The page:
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Thread: Bowling Pin shoot. 45, 357 or 10mm?

  1. #1
    Boolit Bub
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    Bowling Pin shoot. 45, 357 or 10mm?

    Bowling pin shoot coming up at our local range. Thought about going. Never done one before so I'm not sure what to use. biggest/hottest things I have are the 45acp, 357, or a 10mm.
    Thoughts?

  2. #2
    Boolit Master
    rintinglen's Avatar
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    1911 type 45's ruled the sport, at least back when I competed in the 80's. You want to run hot loads that you can control, preferably with a big hollow point to grip the pin rather than glance. 8 shot mags are better. I never ran one but a 10 mm might be effective here. My only concern would be that recoil might slow you down a little as you transit from pin to pin. Correct sight picture and correct sight alignment are essential. It is fun though.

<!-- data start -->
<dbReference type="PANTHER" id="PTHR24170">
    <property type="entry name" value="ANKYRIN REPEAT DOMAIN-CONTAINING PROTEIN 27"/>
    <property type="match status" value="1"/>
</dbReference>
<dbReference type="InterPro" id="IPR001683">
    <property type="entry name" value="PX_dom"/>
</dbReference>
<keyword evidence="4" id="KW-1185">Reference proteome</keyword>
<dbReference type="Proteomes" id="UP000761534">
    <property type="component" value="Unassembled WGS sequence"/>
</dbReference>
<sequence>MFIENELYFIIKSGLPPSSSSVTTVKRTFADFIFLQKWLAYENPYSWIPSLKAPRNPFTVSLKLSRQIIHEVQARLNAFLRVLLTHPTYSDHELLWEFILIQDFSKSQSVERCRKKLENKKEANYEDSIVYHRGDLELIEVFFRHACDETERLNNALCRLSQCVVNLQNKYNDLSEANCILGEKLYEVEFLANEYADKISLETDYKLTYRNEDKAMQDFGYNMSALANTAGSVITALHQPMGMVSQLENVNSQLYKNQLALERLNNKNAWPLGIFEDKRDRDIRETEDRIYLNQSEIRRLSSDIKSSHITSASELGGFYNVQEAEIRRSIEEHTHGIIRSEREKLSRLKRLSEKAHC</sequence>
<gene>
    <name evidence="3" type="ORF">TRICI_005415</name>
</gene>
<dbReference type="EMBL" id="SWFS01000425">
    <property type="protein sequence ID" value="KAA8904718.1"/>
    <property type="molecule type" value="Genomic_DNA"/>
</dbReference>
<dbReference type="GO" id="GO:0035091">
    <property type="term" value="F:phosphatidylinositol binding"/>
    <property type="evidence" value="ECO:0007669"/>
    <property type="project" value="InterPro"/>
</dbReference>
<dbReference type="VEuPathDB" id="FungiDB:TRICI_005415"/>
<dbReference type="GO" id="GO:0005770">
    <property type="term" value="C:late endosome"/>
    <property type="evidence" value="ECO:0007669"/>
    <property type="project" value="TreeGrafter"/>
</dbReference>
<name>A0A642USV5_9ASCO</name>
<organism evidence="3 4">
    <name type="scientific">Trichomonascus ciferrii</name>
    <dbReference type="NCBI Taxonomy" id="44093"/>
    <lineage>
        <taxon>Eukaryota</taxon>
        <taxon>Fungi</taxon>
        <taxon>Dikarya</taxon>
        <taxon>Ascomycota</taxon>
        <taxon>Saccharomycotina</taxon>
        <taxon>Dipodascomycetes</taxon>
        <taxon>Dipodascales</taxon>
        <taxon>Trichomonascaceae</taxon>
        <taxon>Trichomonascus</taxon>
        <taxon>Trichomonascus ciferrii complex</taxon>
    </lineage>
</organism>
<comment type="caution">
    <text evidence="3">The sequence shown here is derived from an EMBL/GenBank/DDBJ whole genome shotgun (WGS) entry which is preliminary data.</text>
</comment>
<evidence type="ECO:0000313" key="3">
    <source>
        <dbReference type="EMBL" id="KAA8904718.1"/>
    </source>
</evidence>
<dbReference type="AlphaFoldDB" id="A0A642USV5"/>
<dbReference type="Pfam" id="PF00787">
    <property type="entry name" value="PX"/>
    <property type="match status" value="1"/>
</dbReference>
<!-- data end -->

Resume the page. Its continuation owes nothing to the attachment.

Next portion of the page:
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    Boolit Master


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    Personally, I've always preferred .45 ACP. A 230 gr. TC boolit loaded to 'hardball' level will clear pins cleanly...assuming a solid hit, of course...and is still controllable in rapid fire without a comp or ported barrel. I shoot the same load in both my 1911s and my S&W wheelgun with equally good results on pins. Going to 'hot' loads, on the other hand, will increase recovery time between shots without gaining significant 'knock-down' improvement.

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  4. #4